Phenomena: Standard Edition [Blu-ray 4K]
Blu-ray ALL - America - Synapse Films
Review written by and copyright: Eric Cotenas (19th March 2023).
The Film

"Jennifer has a million close friends and she's going to need them all" when Synapse Films brings their their two-disc 4K UHD set of Dario Argento's Phenomena to wide release standard edition.

Jennifer Corvino (Labyrinth's Jennifer Connelly) is shipped off by her movie star father to the Richard Wagner Academy for Young Girls in the "Swiss Transylvania" where she learns from her French roommate Sophie (Federica Mastroianni, daughter of editor Ruggero Mastroianni and niece of actor Marcello) that a killer who decapitates young girls and takes their bodies and leaves behind their heads has made the area his hunting grounds. On her first night at the academy, Jennifer sleepwalks and unknowingly witnesses the brutal killing of a classmate (Fiorenza Tessari, daughter of filmmaker Duccio Tessari). Startled from her trance by a fall from one of the academy's parapets, she also makes the acquaintance of Inga, the personal helper chimpanzee for wheelchair-bound entomologist John MacGregor (Halloween's Donald Pleasance) who has been assisting police inspector Geiger (The Rapture's Patrick Bauchau) in investigating the string of murders of which his own assistant Rita was one of the victims.

Jennifer has long had a love for insects, but MacGregor realizes that her relationship with them may indeed be telepathic when a firefly draws her to a glove left behind by the killer and maggots inside them trigger flashes of Sophie's murder. The academy's headmistress (The Pyjama Girl Case's Dalila De Lazzaro), head instructor Miss Bruckner (Deep Red's Daria Nicolodi), and the catty classmates go from thinking that Jennifer is crazy to diabolic when she responds to their bullying by calling a swarm of flies to attack the school. Believing that Jennifer's abilities may help lead her to the killer, he gives her a corpse-eating sarcophagus fly to track the path of the killer starting in area of the first disappearance: that of a Danish tourist (Argento's oldest daughter Fiore Argento) who missed her bus and stumbled upon an isolated chalet. Frightened off by the chalet's estate agent before she can discover anything, and before the arrival of Geiger who is also on a similar track in his investigation, Jennifer returns to MacGregor's only to discover that he has been murdered. Eager to escape Switzerland and return home, she reluctantly accepts the hospitality of someone who leads her right to the killer's lair.

Considered by some to be Argento's last great movie – others might pick Opera (1987) or The Stendhal Syndrome (1996) – and by some others as the start of his decline, Phenomena is a hybrid of both his gialli and horror films – emphasizing the latter over the former in an inverse of what he did with Deep Red (in which a psychic's real vision sets off a chain of murders by a human culprit) – as well as the closest Argento has gotten to aping the American slasher film (although the girl's school setting has also been used as a setting for body counts with Narciso Ibαρez Serrador's The House That Screamed, Amando de Ossorio's The Loreley's Grasp, and Argento's own Suspiria). The plot is jam-packed with Argento weirdness from telepathy, insect swarm attacks, razor-wielding chimps, heavy metal-scored murders, severed heads, maggots galore, and high-tech security systems meant to trap victims in rather than keeping killers out that it is a miracle any of the cast makes an impression in the near two-hour running time unless they go completely over-the-top (character actor Bauchau certainly deserved better).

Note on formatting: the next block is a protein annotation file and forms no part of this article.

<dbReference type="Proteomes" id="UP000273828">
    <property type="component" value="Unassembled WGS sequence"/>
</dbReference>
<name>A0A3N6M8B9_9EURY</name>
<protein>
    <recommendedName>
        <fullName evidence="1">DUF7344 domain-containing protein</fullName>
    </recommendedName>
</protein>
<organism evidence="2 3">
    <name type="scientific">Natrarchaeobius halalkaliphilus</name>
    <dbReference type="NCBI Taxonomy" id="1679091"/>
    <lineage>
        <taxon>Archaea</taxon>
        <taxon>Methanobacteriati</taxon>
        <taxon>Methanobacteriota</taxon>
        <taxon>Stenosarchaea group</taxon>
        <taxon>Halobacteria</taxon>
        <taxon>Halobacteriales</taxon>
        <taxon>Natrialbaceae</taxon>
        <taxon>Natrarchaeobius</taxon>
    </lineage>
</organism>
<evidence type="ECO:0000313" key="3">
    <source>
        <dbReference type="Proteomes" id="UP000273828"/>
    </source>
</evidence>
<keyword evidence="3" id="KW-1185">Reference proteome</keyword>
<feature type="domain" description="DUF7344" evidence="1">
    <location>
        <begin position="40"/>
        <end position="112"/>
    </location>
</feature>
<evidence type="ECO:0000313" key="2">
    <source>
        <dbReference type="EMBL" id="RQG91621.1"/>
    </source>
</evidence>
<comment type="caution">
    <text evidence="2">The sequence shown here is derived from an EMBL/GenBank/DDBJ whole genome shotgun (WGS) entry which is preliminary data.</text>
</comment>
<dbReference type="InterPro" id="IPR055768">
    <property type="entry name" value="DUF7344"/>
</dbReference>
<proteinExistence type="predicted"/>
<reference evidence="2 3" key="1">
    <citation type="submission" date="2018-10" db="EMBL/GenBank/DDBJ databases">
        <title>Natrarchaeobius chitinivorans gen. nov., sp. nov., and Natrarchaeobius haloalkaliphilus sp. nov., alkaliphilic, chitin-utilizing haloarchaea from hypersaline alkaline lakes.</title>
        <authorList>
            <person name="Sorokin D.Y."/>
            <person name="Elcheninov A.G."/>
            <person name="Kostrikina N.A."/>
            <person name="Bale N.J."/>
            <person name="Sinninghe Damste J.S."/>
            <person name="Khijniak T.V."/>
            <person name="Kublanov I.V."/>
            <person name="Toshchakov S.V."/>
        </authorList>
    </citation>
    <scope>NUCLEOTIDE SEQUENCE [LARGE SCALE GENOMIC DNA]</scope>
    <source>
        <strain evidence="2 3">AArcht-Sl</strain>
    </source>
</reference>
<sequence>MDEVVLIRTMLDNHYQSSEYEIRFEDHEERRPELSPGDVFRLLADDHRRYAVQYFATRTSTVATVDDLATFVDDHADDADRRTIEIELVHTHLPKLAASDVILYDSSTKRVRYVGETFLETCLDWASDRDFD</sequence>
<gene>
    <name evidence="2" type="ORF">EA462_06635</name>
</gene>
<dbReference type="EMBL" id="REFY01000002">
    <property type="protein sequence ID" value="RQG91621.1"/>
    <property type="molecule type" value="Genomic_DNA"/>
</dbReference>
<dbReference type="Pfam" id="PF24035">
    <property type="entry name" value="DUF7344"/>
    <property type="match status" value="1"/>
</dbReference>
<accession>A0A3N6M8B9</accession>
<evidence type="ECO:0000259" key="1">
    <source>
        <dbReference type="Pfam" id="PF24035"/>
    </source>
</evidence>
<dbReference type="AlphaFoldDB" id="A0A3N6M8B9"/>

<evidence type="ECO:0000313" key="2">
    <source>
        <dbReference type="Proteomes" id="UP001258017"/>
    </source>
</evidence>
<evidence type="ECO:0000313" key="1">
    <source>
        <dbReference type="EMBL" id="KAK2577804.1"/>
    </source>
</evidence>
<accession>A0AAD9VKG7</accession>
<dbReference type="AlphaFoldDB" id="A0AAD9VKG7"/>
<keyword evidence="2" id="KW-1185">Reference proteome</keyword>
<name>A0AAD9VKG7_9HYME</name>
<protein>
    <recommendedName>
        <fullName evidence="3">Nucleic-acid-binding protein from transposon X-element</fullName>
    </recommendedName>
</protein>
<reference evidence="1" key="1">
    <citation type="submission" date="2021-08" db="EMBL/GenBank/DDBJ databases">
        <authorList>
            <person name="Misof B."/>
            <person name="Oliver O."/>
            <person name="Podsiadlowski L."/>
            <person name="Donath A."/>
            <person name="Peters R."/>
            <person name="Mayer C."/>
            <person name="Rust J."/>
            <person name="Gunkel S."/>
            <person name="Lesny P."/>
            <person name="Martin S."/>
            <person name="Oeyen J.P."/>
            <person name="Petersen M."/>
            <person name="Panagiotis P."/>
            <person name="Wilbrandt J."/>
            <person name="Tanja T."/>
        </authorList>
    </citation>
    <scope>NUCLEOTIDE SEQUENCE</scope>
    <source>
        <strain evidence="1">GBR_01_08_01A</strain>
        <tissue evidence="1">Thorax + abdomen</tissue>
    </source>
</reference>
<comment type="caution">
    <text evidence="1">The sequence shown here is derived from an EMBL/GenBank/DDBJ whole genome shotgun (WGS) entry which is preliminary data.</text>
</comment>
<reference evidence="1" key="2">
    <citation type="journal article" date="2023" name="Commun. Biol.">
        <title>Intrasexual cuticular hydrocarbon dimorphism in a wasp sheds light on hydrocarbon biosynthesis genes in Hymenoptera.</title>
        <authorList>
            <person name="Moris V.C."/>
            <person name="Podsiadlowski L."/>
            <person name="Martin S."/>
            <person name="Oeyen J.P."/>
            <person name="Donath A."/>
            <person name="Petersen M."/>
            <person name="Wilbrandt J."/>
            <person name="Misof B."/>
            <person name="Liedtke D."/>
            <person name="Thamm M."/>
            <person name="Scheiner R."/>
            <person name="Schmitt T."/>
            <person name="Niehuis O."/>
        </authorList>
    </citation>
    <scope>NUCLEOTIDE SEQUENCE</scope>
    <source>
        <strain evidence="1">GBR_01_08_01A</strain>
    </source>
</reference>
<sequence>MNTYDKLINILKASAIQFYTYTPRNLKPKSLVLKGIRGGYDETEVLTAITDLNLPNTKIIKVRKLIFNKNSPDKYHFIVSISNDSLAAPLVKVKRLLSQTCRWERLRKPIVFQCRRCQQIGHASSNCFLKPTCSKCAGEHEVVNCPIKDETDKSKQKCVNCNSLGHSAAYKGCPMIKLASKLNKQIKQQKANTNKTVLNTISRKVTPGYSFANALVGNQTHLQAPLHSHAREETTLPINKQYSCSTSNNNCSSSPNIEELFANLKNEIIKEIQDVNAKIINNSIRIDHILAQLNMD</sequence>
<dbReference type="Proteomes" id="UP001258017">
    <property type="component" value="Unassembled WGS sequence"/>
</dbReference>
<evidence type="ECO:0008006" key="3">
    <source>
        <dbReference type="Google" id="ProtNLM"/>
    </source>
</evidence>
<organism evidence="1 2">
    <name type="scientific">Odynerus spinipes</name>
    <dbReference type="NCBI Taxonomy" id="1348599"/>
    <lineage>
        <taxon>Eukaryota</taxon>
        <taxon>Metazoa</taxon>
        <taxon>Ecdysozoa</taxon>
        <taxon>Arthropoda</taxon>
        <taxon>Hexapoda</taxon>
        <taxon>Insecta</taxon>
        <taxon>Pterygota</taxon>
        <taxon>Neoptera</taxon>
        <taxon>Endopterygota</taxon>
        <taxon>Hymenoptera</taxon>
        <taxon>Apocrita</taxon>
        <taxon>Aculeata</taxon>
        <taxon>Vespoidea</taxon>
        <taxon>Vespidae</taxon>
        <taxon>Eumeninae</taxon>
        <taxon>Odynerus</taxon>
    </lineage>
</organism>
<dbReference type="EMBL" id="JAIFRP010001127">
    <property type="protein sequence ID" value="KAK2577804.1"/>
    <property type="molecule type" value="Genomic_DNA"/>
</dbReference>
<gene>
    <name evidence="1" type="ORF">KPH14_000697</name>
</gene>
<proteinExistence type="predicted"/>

Fresh-faced Connelly (whose only previous film role had been as the child version of Elizabeth McGovern's character in Sergio Leone's sprawling Once Upon a Time in America) anchors the film with a warm performance that gives the proceedings an emotional core (with her throwaway line "Screw the past" giving her journey a sense of a rite of passage). The film is gorgeously-lensed by Romano Albani (Inferno) with a heavy use of the color blue – also an early credit for prolific Steadicam Operator Nicola Pecorini(Stealing Beauty) – with costumes designed by Giorgio Armani, early animatronic and special make-up effects by Sergio Stivaletti the year before he really got to strut his stuff in Demons, and Argento's first compilation score with score tracks by former Goblin members Claudio Simonetti and Fabio Pignatelli, and Lord of Illusions' Simon Boswell (in his first film scoring assignment) with songs by Iron Maiden ("Flash of the Blade"), Motorhead ("Locomotive"), and Boswell's band Andi Sex Gang ("The Quick and the Dead"). Argento's protιgι Michele Soavi ( – who got his first directorial opportunity under Joe D'Amato with the inventive slasher Stagefright before Argento offered him The Church and The Sect – served as assistant director and has a brief role as Geiger's partner.


One of the last Argento films to receive a wide theatrical release in the United States (apart from Demoins the following year), Phenomena was released by New Line Cinema in a version that ran only eight-three minutes (consisting of MPAA cuts and nearly a half-hour of exposition) under the title "Creepers" (with Enigma Records putting out a soundtrack LP). This version has been readily accessible on Media Home Entertainment's SP-mode tape, Video Treasures' LP sell-through reissue, and New Line Cinema's own SP tape in the nineties. The film was released in its longer export version (110 minutes) in Japan in 1985 by Columbia on fullscreen tape and laserdisc in an edition featuring a few variations in music and sound effects, but this cut became more accessible to American viewers (outside of bootleg tapes) when The Roan Group put out a special edition laserdisc in the waning days of the format in 1999 (meanwhile the Japanese got the 116 minute Italian version in a letterboxed transfer on laserdisc in 1997 with a 110 minute documentary by Luigi Cozzi). The letterboxed Roan transfer – along with its commentary and Chase Surround 5.1 remix of the original Dolby Stereo mix – was carried over by Anchor Bay for their DVD and clamshell tape release in 1999. While anamorphic transfers appeared overseas – albeit with a mono English track along with an Italian DVD of the 116 minute cut with English subtitles that unfortunately was warmer and less blue than the film was supposed to look – Anchor Bay's 2008 upgrade was a 16:9 upscale of the older 4:3 master.